As I sit here today, I am one of ten finalists in the Harlequin 2013 So You Think You Can Write Contest! It’s a surreal moment for me. Between now and November 25 the public can vote for their favorite author or manuscript. The author with the most votes wins a contract to write for Harlequin, the world’s leading publisher of romantic fiction. Every once in a while, I still pinch myself!
How did I get so lucky as to land in the top 2% of all SYTYCW2013 entrants and get this fabulous opportunity?
I finished the manuscript!
Yep. It’s that easy…and that HARD. And I couldn’t have done it without #WriteClub.
Let me back up a little.
When I entered the contest in September, I had only completed about 65% of the manuscript for my entry COUNSELOR UNDONE. For initial consideration, the contest required only the first chapter and a 100-word pitch be submitted. Harlequin editors narrowed 650+ first chapter entries from the U.S., U.K., Canada, Ireland, Australia, New Zealand and South Africa down to the Top 50 semifinalists.
I am proud to say, I was amongst the initial Top 50 notified by email on Wednesday, October 16. Here’s the thing. In order to officially be posted online as a Top 50 semifinalist, authors had to submit a full manuscript by 5:00 p.m. EST on Monday, October 21. Any author unable to submit a completed manuscript by deadline lost their spot to an alternate contestant.
So, there I was, excited beyond belief to have been selected for the Top 50, but simultaneously anxious. I had approximately five days to finish a manuscript I felt needed substantial additional work to the last four chapters. I had two key chapters with no content except for notes about what was supposed to happen there. I dumped most of the contents of two other chapters because key elements of the story had changed as the story progressed.* I thought it would be easier to rewrite the content rather than try to edit it. I kept thinking that until about thirty-six hours from deadline when I began to doubt myself.
As the deadline approached, I wondered how I could possibly write the amount of words needed to complete the story plus edit and proof the manuscript. Panic threatened to rise. It got worse as I began to see tweets from authors bowing out of the competition because they felt they couldn’t meet the deadline. I was determined that wouldn’t be me.
I’d set two primary goals for SYTYCW2013: (1) make the Top 50 (required writing a first chapter that would receive high marks in content, style and voice) and (2) finish a manuscript worthy of publication. To make the Top 50, I had to finish my manuscript on time—no manuscript, no Top 50. So, I kept working.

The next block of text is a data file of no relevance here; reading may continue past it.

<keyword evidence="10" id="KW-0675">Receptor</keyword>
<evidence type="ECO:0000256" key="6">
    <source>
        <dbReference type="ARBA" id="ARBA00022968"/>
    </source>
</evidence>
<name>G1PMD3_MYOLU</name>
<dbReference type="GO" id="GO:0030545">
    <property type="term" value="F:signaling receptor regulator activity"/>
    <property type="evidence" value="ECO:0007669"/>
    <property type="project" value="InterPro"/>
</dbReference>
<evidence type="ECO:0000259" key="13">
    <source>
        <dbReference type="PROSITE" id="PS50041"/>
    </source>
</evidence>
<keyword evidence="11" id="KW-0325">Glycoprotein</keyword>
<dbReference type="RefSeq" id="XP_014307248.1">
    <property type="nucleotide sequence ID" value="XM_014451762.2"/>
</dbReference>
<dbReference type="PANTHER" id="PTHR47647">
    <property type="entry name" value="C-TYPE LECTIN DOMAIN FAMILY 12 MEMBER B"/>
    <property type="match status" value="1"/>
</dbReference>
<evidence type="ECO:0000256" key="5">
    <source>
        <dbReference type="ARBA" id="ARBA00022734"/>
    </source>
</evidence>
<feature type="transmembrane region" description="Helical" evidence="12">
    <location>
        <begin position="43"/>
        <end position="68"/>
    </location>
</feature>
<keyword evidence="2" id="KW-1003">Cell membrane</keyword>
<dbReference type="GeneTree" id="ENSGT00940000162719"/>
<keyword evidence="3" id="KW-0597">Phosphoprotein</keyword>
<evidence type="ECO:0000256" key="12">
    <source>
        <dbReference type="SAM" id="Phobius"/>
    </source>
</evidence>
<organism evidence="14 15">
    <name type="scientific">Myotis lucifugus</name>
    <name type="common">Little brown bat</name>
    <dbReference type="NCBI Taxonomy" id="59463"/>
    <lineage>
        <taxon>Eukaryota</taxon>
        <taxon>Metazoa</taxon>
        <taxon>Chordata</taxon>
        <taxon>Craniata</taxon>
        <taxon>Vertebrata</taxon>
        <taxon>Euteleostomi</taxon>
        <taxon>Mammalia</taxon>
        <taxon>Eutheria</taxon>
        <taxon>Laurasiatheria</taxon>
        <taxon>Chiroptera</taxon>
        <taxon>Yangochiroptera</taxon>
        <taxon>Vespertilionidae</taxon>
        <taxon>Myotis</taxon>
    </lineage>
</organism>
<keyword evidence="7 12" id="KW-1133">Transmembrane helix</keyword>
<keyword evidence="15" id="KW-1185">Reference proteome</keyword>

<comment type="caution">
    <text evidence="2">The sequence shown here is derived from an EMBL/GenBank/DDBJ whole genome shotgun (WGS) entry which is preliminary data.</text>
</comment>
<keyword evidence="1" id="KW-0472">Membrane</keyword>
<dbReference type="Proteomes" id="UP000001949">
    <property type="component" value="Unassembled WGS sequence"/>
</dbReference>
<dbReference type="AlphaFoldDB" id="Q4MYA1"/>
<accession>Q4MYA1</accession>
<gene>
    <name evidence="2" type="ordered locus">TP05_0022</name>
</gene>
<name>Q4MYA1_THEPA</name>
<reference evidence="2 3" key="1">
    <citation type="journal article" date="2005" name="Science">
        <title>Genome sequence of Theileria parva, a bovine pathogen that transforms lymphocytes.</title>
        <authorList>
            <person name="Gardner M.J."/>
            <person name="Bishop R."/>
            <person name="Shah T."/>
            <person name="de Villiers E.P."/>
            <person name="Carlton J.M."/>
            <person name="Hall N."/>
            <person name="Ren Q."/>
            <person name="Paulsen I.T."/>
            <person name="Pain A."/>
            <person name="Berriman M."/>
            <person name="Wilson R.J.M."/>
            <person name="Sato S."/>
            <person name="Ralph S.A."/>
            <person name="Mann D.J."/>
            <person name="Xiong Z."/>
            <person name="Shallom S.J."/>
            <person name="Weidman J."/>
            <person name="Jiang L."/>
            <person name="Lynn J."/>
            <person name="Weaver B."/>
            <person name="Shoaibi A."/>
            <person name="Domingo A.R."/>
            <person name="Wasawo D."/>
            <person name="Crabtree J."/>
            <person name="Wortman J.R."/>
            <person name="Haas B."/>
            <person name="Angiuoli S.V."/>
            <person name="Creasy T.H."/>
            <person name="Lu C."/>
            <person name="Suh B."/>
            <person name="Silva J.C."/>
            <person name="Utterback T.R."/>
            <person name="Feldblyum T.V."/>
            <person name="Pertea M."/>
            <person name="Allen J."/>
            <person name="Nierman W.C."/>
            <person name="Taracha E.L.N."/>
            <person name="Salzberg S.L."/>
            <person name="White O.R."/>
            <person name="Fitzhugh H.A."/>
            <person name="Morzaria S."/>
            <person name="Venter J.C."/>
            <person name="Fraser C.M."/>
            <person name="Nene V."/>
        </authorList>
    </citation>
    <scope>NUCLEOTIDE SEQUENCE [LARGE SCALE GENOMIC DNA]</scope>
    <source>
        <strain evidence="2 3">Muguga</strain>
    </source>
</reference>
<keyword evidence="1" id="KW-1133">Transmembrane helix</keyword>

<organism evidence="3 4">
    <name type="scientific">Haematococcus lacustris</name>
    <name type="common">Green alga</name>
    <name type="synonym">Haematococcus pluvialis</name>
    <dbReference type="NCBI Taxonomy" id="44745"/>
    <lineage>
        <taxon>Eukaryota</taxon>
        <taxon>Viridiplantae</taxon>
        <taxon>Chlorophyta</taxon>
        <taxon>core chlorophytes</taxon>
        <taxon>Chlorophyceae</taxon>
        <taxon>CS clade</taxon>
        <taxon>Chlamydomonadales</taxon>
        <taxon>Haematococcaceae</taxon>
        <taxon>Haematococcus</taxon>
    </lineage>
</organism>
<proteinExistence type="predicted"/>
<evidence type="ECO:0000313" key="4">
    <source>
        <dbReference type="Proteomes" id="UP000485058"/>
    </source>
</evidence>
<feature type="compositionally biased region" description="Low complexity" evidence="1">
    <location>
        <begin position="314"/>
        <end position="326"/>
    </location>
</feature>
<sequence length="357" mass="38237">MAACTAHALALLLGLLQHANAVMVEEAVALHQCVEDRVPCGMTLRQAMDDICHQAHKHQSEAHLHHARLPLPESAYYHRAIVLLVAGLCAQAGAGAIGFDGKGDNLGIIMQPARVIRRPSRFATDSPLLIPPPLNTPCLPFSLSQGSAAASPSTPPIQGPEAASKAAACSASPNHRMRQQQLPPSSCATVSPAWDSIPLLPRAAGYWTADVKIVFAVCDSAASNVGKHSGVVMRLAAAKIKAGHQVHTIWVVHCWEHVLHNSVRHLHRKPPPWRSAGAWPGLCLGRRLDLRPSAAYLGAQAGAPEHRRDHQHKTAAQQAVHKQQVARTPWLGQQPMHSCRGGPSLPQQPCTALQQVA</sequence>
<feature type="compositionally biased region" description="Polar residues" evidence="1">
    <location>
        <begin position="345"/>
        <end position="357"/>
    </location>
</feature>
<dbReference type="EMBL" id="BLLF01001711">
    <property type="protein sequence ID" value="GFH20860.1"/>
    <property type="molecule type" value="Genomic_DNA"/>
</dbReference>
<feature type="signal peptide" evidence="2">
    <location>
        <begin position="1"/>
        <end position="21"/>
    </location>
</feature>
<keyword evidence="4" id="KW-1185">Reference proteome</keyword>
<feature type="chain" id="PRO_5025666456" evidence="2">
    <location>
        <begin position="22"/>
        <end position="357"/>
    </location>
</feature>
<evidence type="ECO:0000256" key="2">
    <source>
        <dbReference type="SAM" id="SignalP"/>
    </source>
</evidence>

By midnight the night before deadline, frustration set in because the end goal seemed overwhelming. Then it hit me. I knew I could write at least 1200 words per thirty minutes. I’d done it several times during Friday night #WriteClub sessions led on Twitter by the crew behind @FriNightWrites (they rock, by the way). #WriteClub is a twelve-hour writing marathon composed of thirty-minute sprints with ten-minute breaks in between.
Each week, the quality of my #WriteClub writing got better and better. Eventually, I noticed that what I wrote during my #WriteClub sprints was good draft material. I’d learned to turn off my inner critic and simply write the scene. I knew what I needed to write to finish COUNSELOR UNDONE, where and how I wanted the story to end. I simply needed to get the story out of my head and onto paper.
So, I went into #WriteClub mode….
Picture the getting ready for the fight scene in every Rocky movie you’ve ever seen. That was me, all night long: doing one-handed pushups (more like two-handed keystrokes), lifting logs over my head (or strong black tea in a twenty-ounce travel mug), and running up hundreds of stairs (or recharging during short breaks by jamming the song Blurred Lines by Robin Thicke repeatedly through headphones to keep from waking my tween and teen who both had school in the morning).
No surprise endings here—it was a TKO. I got my manuscript done and submitted it with thirteen whole minutes to spare. Whew! And because I finished: (1) my name went on the official Top 50 list posted on the SYTYCW web site (goal one—check) and (2) Harlequin editors had something of mine to read when selecting the Top 10 submissions to move forward into the final voting round. Mine made the cut, which means they thought it good enough to possibly win a Harlequin contract (goal two—check). Yippee!
*Does happy dance*
Now, I’m not saying the manuscript I turned in doesn’t need editing and polishing. It does. But, now I get to do it under the mentorship of Harlequin Senior Editor extraordinaire Stacy Boyd and USA Today bestselling author Maureen Child! How cool is that?
Many thanks to #WriteClub and my Friday night Write Club tweeps. I wouldn’t have finished without you. Being a SYTYCW2013 Top 10 finalist will totally change the trajectory of my writing career. I can feel it!
#WriteClub, it’s like weightlifting for writers. If you’re determined to flex your creative muscles, stop by and join us some Friday night to keep them in shape.
[Update: The voting period is over so the “Vote Now” button has been disabled. While I did not place in the Top 3, I had a blast participating in the contest.]
* Luckily, I had taken Cherry Adair’s plotting course at the Romantic Times 2013 Booklovers’ Convention in Kansas City so I was able to strip out subplots in an efficient manner. I’ll have to tell you about that in another post.
As always, thanks for stopping by.
Copyright © 2013 Lisa Rayne, All Rights Reserved